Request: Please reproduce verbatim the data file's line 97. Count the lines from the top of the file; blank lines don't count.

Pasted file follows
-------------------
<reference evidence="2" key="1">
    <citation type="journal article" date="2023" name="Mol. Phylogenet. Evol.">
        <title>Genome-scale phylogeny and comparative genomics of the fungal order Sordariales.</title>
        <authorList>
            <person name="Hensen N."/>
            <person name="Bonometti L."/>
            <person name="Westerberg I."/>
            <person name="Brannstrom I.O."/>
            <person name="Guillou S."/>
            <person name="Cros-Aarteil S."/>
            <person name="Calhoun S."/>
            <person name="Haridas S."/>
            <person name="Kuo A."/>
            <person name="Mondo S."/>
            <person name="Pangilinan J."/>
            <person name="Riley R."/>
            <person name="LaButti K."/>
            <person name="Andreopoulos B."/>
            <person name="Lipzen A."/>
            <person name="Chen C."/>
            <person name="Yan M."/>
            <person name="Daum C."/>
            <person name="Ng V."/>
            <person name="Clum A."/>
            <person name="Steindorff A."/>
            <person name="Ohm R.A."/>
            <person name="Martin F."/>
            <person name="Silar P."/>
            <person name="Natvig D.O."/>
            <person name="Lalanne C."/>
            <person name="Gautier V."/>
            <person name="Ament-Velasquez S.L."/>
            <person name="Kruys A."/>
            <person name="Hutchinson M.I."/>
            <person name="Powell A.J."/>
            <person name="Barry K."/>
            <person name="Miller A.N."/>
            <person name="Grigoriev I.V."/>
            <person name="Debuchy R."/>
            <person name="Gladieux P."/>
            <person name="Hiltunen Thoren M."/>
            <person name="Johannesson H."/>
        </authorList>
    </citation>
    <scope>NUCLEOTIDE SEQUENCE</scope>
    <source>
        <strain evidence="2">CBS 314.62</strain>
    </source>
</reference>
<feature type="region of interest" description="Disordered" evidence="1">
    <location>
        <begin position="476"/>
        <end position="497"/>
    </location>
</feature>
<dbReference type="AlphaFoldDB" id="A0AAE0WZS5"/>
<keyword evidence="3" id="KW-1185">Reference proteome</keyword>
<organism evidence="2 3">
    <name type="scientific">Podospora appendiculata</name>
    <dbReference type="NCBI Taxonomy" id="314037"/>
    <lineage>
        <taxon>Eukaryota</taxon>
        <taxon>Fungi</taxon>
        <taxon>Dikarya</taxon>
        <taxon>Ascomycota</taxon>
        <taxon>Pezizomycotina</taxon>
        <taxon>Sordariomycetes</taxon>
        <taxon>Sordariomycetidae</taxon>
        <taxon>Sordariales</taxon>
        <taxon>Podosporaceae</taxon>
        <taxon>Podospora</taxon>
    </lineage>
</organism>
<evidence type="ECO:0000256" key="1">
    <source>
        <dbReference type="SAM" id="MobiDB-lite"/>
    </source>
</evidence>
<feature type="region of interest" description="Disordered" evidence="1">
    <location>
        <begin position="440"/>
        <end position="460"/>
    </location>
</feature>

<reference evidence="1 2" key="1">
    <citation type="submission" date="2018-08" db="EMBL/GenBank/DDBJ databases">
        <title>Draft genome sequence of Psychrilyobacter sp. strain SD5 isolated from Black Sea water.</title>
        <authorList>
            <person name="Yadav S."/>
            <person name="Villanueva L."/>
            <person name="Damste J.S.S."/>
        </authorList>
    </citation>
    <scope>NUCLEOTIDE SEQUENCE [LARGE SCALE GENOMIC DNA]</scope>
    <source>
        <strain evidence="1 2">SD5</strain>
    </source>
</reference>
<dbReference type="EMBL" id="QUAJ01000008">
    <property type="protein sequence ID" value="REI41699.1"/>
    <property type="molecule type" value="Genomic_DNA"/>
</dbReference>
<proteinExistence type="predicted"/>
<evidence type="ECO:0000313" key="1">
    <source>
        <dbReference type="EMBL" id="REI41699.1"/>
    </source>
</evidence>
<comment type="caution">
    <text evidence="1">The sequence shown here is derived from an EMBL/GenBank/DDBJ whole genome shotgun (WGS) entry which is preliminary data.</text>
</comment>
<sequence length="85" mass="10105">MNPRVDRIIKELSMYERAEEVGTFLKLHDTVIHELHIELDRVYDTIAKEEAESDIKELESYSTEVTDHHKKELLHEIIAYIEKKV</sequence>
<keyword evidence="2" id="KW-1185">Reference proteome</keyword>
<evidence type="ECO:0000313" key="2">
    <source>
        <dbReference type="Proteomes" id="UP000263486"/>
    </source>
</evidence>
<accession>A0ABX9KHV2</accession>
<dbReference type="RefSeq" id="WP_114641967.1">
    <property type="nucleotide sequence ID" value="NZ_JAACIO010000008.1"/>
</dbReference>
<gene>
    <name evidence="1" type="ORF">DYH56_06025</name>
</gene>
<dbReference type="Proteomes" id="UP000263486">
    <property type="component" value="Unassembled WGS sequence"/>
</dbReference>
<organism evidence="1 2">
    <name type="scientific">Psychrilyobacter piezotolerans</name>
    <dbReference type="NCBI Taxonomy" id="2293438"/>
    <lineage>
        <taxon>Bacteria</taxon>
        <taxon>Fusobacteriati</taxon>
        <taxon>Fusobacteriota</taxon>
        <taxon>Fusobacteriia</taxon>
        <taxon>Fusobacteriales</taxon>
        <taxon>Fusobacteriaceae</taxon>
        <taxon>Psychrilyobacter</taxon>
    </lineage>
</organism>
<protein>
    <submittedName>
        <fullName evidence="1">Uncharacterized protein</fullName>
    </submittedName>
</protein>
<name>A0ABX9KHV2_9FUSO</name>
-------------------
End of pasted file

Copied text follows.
    </source>